Third-generation dairy farmer Fred Stone pauses before forking up a load of hay for one of the few remaining cows on his spread in Arundel on April 15, 2022. Stone was forced to slaughter most of his herd after finding high levels of "forever chemicals" on his land in 2016. Credit: Troy R. Bennett / BDN

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Lori K. Gramlich, who represents Old Orchard Beach in the Maine House, chairs the Joint Standing Committee on the Environment and Natural Resources. Sarah Woodbury of Freeport is the director of advocacy at Defend Our Health.

Since the discovery of PFAS contamination on Stoneridge Farm in Arundel back in 2016, Maine has been a national leader on combating “forever chemical” contamination. The Maine Legislature and Gov. Janet Mills have taken several important steps to reduce the sources of per- and polyfluoroalkyl substances, or PFAS, and to provide resources to those affected by contamination.

Maine has led the way, for example, by passing the first-in-the-world ban on non-essential uses of PFAS in products, banning the spreading of PFAS-contaminated sludge on farmland and tackling the issue of PFAS in pesticides. Maine has also committed more than $100 million to investigate the PFAS contamination of soil, water and food and to provide emergency financial assistance and technical help to impacted farm communities and residential well owners.

We have started to hear from industry groups over the past several months that Maine may be moving too fast when it comes to PFAS source reduction. We disagree. The stories of affected farmers and well owners, the loss of livelihoods and the stories about significant and adverse health impacts show that it is long past time to act.

Equally alarming is recent news that PFAS has been detected in groundwater where water is extracted for commercial bottling. Legislation passed last year requires community drinking water systems to test their water supplies for these harmful forever chemicals. However, no such requirements are in place for water bottling companies.

The Department of Agriculture, Conservation and Forestry recently reported to the Legislature that state agencies have identified more than 50 PFAS-contaminated farms and at least 345 water sources that exceed Maine’s maximum contaminant level for these chemicals in drinking water. The state is still in the process of investigating other possible sites of contamination, so those numbers will likely increase.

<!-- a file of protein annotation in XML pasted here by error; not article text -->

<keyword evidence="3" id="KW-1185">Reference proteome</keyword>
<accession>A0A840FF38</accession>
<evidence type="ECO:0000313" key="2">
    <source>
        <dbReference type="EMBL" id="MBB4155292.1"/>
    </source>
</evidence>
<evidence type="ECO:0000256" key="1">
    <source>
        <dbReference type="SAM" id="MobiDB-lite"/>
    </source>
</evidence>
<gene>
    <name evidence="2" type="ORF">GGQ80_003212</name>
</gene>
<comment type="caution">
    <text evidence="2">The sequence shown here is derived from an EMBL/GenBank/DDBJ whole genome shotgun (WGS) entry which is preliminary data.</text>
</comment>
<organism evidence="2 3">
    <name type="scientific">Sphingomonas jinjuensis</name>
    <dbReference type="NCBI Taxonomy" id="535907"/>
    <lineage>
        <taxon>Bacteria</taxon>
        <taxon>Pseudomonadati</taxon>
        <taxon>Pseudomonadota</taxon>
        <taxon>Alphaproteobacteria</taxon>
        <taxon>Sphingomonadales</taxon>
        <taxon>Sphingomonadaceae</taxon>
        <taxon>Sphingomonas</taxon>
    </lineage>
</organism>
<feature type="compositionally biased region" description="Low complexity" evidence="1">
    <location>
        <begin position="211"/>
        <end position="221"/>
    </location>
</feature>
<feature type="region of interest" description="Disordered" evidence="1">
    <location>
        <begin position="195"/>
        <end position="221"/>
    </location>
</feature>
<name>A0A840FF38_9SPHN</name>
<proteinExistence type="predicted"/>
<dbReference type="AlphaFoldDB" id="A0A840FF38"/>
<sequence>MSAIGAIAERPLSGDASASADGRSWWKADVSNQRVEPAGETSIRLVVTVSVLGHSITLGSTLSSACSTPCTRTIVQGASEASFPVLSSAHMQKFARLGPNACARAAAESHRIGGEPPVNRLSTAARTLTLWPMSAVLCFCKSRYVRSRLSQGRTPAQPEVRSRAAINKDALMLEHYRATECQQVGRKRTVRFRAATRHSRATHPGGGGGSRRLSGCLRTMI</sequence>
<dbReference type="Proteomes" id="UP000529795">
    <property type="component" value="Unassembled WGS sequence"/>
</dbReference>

PFAS have been shown to contribute to many health problems, including kidney cancer, liver disease, thyroid disorders, testicular cancer and reduced efficacy of vaccines. These are serious health impacts that we cannot ignore.

The very industries that utilize these dangerous toxic chemicals are trying to scare Mainers into thinking that we won’t have access to products that we need, and that the regulation of PFAS in pesticides will somehow negatively impact Maine farmers. These arguments discount the real harm that has been inflicted on Mainers across the state, particularly our farmers.

It also implies that Maine is the only state that is passing policies to phase out these toxic chemicals. That, too, is false. While Maine has blazed the trail, we are not the only state to take action to ban the use of these toxic chemicals. For instance, California has banned the use of PFAS in juvenile products, apparel and cosmetics. Colorado has banned their use in oil and gas products and juvenile products, among other things. Washington state has given its department broad authority to take action on consumer products that are a significant source of PFAS.

As we start the new legislative session, we are already seeing attempts to weaken or overturn laws recently passed to protect Mainers from these dangerous toxic chemicals. We must resist attempts to roll back the good work that we have completed thus far. We must continue to advance health protective policies to safeguard against these dangerous toxic chemicals, both in the products we use on a daily basis and in our drinking water. We need to ensure that our state agencies have the staff and resources they need to continue to address this pervasive problem. And, we must ensure that those who are responsible for this pollution are held accountable.

For the health and safety of all Mainers, we must continue to lead.